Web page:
This is such a great Merle Haggard hit song. It is a real country prison ballad. I include it because Parsons sings it the way he'd sing a gospel song or a love song. He sings it almost delicately, as if he might weep from longing. Country music had self pity, but that isn't the same as vulnerability. Parsons sings as though singing is his salvation. Merle Haggard's version is more self-contained and polished. I think this song has some of the prettiest singing Parsons ever did.

Gram Parsons & Emmylou Harris
Greivous Angel
Reprise : 1974
[Buy It]

Hair of the Dog
A&M : 1975
[Buy It]

Another song that everyone covered. It was a hit for Roy Orbison and the Everly Brothers. Parsons sings this as a straight ballad with Emmylou Harris. The harmonies are close, like the Everly version, but they slow it way down. The passion in the singing is touching but not at all corny despite the lyrics ("love is like a stove, burns you when it's hot"!). Nazareth later had a horrible version that became a swollen, lumbering hit single, one of the proto-metal power ballads. Gram's version didn't sell. And then of course he died. But hey, check out Ryan Adams' cover of Parsons' Return of the Grievous Angel....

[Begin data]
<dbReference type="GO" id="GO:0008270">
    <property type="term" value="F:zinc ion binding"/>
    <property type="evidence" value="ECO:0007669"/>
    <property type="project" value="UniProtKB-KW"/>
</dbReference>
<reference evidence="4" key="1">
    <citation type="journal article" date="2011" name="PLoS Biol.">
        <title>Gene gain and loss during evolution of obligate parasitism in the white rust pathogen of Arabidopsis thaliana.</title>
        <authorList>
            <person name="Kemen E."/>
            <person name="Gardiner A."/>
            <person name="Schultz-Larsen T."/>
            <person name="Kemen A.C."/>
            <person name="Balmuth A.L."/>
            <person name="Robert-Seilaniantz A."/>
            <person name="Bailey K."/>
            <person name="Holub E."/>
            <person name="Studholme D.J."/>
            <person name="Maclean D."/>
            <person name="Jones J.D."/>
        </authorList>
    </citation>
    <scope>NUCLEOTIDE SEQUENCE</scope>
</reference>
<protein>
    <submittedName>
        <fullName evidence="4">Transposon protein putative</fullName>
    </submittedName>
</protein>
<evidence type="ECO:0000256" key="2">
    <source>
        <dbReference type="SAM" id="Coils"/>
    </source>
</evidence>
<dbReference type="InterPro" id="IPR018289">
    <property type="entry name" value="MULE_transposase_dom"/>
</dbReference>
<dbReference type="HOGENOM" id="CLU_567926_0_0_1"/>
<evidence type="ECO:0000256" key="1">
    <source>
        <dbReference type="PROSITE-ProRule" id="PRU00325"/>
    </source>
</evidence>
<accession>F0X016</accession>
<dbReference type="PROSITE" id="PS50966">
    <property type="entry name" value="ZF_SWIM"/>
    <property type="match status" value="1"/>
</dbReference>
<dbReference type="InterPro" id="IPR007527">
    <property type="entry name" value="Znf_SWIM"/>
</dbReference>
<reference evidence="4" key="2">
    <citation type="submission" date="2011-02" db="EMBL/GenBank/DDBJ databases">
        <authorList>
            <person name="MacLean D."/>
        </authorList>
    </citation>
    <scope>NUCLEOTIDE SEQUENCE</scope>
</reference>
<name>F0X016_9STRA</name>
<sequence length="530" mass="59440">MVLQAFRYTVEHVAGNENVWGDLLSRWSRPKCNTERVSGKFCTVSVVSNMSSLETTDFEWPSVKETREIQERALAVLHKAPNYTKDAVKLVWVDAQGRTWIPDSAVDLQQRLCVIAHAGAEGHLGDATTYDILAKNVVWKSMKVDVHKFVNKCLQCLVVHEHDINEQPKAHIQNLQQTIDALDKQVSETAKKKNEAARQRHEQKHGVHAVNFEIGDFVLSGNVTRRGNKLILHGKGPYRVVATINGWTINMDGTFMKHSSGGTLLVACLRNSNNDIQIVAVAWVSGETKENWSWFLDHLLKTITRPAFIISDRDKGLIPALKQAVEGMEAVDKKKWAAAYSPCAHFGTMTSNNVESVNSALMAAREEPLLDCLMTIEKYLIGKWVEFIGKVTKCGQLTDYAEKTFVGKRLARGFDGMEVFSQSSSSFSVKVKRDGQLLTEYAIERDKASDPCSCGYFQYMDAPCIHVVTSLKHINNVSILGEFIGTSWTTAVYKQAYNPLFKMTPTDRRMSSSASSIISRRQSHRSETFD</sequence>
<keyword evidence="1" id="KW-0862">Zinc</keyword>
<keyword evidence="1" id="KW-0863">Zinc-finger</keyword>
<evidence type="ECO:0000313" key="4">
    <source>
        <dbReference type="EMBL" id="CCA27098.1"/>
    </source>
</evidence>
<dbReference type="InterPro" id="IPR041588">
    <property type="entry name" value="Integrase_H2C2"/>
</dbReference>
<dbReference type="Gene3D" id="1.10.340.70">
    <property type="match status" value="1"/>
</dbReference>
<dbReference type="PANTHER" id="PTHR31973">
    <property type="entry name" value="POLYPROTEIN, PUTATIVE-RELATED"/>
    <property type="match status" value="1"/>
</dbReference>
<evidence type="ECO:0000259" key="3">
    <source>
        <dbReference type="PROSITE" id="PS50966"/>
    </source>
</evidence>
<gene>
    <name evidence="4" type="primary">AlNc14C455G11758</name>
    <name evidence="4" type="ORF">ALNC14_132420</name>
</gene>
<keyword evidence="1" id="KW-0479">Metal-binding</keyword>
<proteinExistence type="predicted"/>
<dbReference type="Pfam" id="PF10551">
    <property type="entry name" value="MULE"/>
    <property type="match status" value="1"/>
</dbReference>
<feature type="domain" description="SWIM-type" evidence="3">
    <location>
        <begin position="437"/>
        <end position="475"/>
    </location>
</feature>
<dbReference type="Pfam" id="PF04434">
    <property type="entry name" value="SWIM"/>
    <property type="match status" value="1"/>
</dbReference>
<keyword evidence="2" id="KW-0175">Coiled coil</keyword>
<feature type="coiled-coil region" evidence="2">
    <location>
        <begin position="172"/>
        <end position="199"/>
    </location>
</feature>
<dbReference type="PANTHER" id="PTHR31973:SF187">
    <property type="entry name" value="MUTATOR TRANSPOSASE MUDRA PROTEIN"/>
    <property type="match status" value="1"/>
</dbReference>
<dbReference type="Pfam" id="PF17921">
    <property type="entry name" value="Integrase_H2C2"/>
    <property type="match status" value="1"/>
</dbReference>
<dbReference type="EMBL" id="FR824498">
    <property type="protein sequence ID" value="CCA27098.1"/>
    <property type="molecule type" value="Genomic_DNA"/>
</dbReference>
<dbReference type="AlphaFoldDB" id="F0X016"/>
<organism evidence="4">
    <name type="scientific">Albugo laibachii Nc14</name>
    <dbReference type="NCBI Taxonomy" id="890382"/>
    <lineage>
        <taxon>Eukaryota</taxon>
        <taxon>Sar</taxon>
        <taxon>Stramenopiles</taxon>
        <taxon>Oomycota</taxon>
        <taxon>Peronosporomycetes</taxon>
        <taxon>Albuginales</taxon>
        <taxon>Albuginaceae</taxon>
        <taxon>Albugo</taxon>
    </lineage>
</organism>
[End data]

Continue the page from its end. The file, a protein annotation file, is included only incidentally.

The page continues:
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Dana Spiotta is the author of the novels Lightning Field and Eat the Document.

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posted by Alex